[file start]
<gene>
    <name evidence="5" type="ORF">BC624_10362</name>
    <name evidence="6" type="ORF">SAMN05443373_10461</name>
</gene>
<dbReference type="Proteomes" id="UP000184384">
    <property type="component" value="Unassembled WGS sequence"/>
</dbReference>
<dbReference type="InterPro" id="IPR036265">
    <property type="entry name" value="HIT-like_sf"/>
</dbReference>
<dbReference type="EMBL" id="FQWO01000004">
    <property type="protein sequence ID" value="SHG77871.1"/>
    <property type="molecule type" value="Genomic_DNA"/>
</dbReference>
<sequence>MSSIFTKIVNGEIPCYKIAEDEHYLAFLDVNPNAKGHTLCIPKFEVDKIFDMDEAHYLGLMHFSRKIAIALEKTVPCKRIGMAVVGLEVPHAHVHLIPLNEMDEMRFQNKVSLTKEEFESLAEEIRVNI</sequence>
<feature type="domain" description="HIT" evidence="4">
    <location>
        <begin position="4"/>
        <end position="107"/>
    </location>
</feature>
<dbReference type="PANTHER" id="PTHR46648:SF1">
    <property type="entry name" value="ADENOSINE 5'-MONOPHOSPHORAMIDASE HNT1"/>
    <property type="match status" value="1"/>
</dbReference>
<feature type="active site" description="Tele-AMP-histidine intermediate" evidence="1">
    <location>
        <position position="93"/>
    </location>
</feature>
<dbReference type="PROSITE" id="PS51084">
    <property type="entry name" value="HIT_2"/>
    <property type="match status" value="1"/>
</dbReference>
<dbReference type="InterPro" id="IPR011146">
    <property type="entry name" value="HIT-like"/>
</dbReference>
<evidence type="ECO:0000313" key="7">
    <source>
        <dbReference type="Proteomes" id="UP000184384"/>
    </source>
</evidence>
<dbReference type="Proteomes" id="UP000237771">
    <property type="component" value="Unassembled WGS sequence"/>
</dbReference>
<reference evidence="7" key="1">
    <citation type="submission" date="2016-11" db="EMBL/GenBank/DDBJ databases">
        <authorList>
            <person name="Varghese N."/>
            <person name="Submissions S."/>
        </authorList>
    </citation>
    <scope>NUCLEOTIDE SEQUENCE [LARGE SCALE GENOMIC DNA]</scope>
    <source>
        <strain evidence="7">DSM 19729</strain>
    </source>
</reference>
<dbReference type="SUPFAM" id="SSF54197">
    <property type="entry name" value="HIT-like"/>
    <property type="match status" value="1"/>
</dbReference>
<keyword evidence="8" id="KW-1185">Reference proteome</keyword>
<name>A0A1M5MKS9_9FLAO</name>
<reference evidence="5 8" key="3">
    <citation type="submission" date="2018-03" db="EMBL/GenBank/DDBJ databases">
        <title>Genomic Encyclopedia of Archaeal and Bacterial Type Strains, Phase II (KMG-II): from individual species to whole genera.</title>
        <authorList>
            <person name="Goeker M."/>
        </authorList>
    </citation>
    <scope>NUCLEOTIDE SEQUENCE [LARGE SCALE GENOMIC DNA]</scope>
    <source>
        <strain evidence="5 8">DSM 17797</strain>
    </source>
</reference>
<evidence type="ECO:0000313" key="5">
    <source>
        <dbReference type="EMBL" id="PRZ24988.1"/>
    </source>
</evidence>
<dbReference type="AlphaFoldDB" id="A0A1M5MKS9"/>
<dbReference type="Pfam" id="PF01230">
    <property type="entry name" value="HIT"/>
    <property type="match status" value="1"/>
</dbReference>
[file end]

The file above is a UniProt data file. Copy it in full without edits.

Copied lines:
<gene>
    <name evidence="5" type="ORF">BC624_10362</name>
    <name evidence="6" type="ORF">SAMN05443373_10461</name>
</gene>
<dbReference type="Proteomes" id="UP000184384">
    <property type="component" value="Unassembled WGS sequence"/>
</dbReference>
<dbReference type="InterPro" id="IPR036265">
    <property type="entry name" value="HIT-like_sf"/>
</dbReference>
<dbReference type="EMBL" id="FQWO01000004">
    <property type="protein sequence ID" value="SHG77871.1"/>
    <property type="molecule type" value="Genomic_DNA"/>
</dbReference>
<sequence>MSSIFTKIVNGEIPCYKIAEDEHYLAFLDVNPNAKGHTLCIPKFEVDKIFDMDEAHYLGLMHFSRKIAIALEKTVPCKRIGMAVVGLEVPHAHVHLIPLNEMDEMRFQNKVSLTKEEFESLAEEIRVNI</sequence>
<feature type="domain" description="HIT" evidence="4">
    <location>
        <begin position="4"/>
        <end position="107"/>
    </location>
</feature>
<dbReference type="PANTHER" id="PTHR46648:SF1">
    <property type="entry name" value="ADENOSINE 5'-MONOPHOSPHORAMIDASE HNT1"/>
    <property type="match status" value="1"/>
</dbReference>
<feature type="active site" description="Tele-AMP-histidine intermediate" evidence="1">
    <location>
        <position position="93"/>
    </location>
</feature>
<dbReference type="PROSITE" id="PS51084">
    <property type="entry name" value="HIT_2"/>
    <property type="match status" value="1"/>
</dbReference>
<dbReference type="InterPro" id="IPR011146">
    <property type="entry name" value="HIT-like"/>
</dbReference>
<evidence type="ECO:0000313" key="7">
    <source>
        <dbReference type="Proteomes" id="UP000184384"/>
    </source>
</evidence>
<dbReference type="Proteomes" id="UP000237771">
    <property type="component" value="Unassembled WGS sequence"/>
</dbReference>
<reference evidence="7" key="1">
    <citation type="submission" date="2016-11" db="EMBL/GenBank/DDBJ databases">
        <authorList>
            <person name="Varghese N."/>
            <person name="Submissions S."/>
        </authorList>
    </citation>
    <scope>NUCLEOTIDE SEQUENCE [LARGE SCALE GENOMIC DNA]</scope>
    <source>
        <strain evidence="7">DSM 19729</strain>
    </source>
</reference>
<dbReference type="SUPFAM" id="SSF54197">
    <property type="entry name" value="HIT-like"/>
    <property type="match status" value="1"/>
</dbReference>
<keyword evidence="8" id="KW-1185">Reference proteome</keyword>
<name>A0A1M5MKS9_9FLAO</name>
<reference evidence="5 8" key="3">
    <citation type="submission" date="2018-03" db="EMBL/GenBank/DDBJ databases">
        <title>Genomic Encyclopedia of Archaeal and Bacterial Type Strains, Phase II (KMG-II): from individual species to whole genera.</title>
        <authorList>
            <person name="Goeker M."/>
        </authorList>
    </citation>
    <scope>NUCLEOTIDE SEQUENCE [LARGE SCALE GENOMIC DNA]</scope>
    <source>
        <strain evidence="5 8">DSM 17797</strain>
    </source>
</reference>
<evidence type="ECO:0000313" key="5">
    <source>
        <dbReference type="EMBL" id="PRZ24988.1"/>
    </source>
</evidence>
<dbReference type="AlphaFoldDB" id="A0A1M5MKS9"/>
<dbReference type="Pfam" id="PF01230">
    <property type="entry name" value="HIT"/>
    <property type="match status" value="1"/>
</dbReference>